Meal break violations: ƒ

  • The large majority of our respondents (90 percent) worked enough consecutive hours to be legally entitled to at least one meal break during the previous week. Of these workers, more than two-thirds (70 percent) received no break at all, had their break shortened, were interrupted by their employer or worked during the break—all of which constitute a violation of meal break law.

Pay stub violations and illegal deductions: ƒ

  • According to New York state law, workers are required to receive documentation of their earnings and deductions, regardless of whether they are paid in cash or by check. However, 55 percent of workers in our sample did not receive this mandatory documentation in the previous workweek. ƒ
  • In New York, employers generally are not permitted to take deductions from a worker’s pay for damage or loss, work-related tools or materials or transportation. But 33 percent of respondents who reported deductions from their pay in the previous workweek were subjected to these types of illegal deductions.

Tipped job violations: ƒ

  • In New York State, workers who receive tips have a separate, lower minimum wage requirement. Of the tipped workers in our sample, 37 percent were paid less than the tipped worker minimum wage in the previous workweek.

Illegal employer retaliation:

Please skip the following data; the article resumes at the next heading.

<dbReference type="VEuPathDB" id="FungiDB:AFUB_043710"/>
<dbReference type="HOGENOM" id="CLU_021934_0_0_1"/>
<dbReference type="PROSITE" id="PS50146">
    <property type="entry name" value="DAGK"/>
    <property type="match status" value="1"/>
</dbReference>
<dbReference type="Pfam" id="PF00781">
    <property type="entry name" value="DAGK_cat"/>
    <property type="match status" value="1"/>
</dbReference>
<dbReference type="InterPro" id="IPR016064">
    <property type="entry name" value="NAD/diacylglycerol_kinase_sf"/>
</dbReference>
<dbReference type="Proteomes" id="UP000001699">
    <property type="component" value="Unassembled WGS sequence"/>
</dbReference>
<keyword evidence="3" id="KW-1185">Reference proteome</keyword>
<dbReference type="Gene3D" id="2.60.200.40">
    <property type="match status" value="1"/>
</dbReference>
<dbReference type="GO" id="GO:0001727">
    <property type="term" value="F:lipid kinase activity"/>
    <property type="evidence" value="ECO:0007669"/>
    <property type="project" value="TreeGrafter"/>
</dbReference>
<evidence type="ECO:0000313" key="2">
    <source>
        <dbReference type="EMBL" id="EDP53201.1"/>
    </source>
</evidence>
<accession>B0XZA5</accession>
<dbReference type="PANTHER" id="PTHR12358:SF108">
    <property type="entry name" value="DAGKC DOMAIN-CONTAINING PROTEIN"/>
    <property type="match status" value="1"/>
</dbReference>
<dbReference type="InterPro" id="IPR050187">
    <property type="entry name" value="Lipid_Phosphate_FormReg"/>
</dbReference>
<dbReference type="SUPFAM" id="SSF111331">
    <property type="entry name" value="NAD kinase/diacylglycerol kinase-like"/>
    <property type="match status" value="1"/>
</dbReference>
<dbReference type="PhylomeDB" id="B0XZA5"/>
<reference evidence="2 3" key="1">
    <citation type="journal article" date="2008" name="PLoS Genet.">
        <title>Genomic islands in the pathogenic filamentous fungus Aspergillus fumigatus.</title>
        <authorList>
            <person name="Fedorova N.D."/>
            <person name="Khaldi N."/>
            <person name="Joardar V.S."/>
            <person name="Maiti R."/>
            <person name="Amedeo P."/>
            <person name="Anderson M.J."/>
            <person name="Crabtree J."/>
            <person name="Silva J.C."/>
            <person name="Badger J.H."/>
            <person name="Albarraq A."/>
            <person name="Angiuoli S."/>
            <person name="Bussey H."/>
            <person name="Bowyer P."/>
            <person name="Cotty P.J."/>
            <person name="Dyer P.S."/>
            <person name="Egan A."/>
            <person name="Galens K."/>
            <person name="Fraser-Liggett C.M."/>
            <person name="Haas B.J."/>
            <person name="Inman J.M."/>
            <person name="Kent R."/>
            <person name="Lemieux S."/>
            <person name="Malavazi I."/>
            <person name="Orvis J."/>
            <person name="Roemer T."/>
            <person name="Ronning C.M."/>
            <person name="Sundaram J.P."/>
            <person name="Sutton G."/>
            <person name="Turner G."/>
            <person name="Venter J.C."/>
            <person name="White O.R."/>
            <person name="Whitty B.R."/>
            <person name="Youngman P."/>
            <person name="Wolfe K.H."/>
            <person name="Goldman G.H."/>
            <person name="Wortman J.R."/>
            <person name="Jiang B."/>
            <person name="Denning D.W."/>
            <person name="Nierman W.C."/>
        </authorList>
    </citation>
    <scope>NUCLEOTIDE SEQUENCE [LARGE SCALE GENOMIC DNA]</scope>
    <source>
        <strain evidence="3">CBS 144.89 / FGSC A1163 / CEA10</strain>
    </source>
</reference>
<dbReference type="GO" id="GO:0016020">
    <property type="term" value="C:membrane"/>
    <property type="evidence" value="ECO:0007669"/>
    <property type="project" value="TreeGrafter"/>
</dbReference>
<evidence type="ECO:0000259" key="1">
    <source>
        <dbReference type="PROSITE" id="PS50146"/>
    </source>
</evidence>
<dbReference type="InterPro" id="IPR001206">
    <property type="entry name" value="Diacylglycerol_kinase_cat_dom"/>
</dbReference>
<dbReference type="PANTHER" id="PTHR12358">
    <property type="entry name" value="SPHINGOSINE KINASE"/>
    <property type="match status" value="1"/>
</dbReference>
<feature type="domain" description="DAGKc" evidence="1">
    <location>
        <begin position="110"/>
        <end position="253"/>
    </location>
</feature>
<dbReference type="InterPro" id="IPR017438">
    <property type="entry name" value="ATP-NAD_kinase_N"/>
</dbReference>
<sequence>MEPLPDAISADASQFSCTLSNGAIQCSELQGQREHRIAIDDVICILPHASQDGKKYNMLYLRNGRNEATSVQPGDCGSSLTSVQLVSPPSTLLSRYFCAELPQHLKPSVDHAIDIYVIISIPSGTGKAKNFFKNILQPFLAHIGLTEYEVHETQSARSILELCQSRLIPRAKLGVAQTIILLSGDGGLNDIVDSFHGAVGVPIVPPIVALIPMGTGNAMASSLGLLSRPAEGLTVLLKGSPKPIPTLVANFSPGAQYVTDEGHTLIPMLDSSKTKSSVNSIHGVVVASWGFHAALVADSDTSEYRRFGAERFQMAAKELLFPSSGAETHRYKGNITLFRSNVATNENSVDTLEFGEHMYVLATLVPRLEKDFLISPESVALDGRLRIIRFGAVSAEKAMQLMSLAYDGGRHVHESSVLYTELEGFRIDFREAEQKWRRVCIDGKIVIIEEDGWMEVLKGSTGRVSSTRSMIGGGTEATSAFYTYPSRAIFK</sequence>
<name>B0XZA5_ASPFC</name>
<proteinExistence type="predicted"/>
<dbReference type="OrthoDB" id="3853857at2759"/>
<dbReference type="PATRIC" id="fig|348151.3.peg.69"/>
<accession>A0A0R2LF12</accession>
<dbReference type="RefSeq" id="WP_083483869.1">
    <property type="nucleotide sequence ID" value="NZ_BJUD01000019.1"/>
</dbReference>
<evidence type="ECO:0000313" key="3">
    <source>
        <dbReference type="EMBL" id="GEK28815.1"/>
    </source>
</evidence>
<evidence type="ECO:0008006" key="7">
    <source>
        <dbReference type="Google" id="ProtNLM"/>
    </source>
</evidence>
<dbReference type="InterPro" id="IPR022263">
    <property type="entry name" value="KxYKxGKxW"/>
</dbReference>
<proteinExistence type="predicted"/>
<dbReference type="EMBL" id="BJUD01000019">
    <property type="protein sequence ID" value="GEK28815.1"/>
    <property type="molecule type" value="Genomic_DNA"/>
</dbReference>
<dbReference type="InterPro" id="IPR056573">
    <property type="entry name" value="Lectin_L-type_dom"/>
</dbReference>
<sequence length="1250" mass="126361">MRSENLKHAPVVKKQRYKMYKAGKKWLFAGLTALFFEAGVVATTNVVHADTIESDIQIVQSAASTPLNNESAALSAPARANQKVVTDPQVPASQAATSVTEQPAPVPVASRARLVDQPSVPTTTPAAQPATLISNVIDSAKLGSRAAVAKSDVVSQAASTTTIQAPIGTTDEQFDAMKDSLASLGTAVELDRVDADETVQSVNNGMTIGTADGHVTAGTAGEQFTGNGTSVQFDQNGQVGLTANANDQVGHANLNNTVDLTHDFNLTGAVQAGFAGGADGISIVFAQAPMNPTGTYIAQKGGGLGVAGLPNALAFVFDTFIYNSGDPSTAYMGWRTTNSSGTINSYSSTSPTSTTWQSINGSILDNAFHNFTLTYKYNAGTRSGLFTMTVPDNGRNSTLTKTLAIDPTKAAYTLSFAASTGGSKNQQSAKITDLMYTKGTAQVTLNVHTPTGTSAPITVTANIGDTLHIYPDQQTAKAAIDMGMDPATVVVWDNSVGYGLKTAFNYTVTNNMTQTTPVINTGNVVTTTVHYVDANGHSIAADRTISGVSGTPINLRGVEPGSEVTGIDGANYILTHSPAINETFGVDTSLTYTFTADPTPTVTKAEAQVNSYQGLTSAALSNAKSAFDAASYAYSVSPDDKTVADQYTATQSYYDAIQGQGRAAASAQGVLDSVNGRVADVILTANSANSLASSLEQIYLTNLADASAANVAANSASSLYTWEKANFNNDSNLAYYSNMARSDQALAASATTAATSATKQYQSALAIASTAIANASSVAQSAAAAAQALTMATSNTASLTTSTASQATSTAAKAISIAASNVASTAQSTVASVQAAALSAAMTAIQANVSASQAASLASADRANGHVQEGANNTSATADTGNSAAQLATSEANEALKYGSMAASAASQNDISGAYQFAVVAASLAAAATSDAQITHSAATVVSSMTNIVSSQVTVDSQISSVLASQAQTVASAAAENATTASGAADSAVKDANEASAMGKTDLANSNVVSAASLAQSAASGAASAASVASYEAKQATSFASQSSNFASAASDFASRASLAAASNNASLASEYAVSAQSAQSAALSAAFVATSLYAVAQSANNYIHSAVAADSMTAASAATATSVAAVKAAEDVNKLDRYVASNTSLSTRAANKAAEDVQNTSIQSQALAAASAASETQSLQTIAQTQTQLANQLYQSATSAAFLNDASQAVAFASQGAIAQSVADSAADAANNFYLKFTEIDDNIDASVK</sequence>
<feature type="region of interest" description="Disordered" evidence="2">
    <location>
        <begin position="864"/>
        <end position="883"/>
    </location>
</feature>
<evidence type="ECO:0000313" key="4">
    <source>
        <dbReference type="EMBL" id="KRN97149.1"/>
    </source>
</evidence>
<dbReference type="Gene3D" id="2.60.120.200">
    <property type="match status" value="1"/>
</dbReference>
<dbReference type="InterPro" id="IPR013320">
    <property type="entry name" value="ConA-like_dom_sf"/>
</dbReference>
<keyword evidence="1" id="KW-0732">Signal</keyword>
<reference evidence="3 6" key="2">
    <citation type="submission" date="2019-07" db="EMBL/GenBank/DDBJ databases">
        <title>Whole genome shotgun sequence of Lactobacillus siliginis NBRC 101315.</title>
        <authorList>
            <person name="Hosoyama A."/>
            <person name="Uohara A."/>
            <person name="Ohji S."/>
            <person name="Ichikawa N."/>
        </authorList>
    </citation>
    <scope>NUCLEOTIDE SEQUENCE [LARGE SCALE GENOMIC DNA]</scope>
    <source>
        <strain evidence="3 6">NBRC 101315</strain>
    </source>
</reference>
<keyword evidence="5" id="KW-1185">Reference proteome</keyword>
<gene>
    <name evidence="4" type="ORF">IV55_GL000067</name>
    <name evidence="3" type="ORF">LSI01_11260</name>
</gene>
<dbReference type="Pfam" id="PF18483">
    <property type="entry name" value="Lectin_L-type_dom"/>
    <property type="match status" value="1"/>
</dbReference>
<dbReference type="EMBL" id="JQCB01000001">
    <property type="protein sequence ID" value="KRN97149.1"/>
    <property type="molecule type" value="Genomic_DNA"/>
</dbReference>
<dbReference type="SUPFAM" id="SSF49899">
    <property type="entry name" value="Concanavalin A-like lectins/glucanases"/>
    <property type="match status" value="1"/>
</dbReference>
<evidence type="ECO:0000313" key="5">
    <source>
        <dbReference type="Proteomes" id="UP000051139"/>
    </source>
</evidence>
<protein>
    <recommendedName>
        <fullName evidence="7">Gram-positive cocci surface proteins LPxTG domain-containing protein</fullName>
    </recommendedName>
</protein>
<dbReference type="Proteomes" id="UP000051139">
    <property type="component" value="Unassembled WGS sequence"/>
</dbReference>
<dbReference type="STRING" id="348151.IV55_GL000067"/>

We found that when workers complained about their working conditions or tried to organize a union, employers often responded by retaliating against them. Just as importantly, many workers never made complaints in the first place, often because they feared retaliation by their employer. ƒ

  • Nearly one-quarter (23 percent) of the workers in our sample reported they had made a complaint to their employer or government agency, or attempted to form a union, in the last year. Of those, 42 percent experienced one or more forms of illegal retaliation from their employer. For example, employers cut workers’ hours and/or pay, fired or suspended workers or threatened to call immigration authorities. ƒ
  • Another 23 percent of workers reported they did not make a complaint to their employer during the past 12 months, even though they had experienced a serious problem such as dangerous working conditions or not being paid the minimum wage. Of these workers, 41 percent were afraid of losing their job and 40 percent thought it would not make a difference. Fear of retaliation and expectations of employer indifference, then, figure strongly in workers’ decisions about whether to make a complaint.

Workers’ compensation violations:

We found that the workers’ compensation system is not functioning for many workers in the low-wage labor market. ƒ

  • Of the workers in our sample who recently experienced a serious injury on the job, only 11 percent filed a workers’ compensation claim. In addition, fully 47 percent reported they were required to work despite their injury, and an additional 33 percent said their employer refused to help them with the injury. ƒ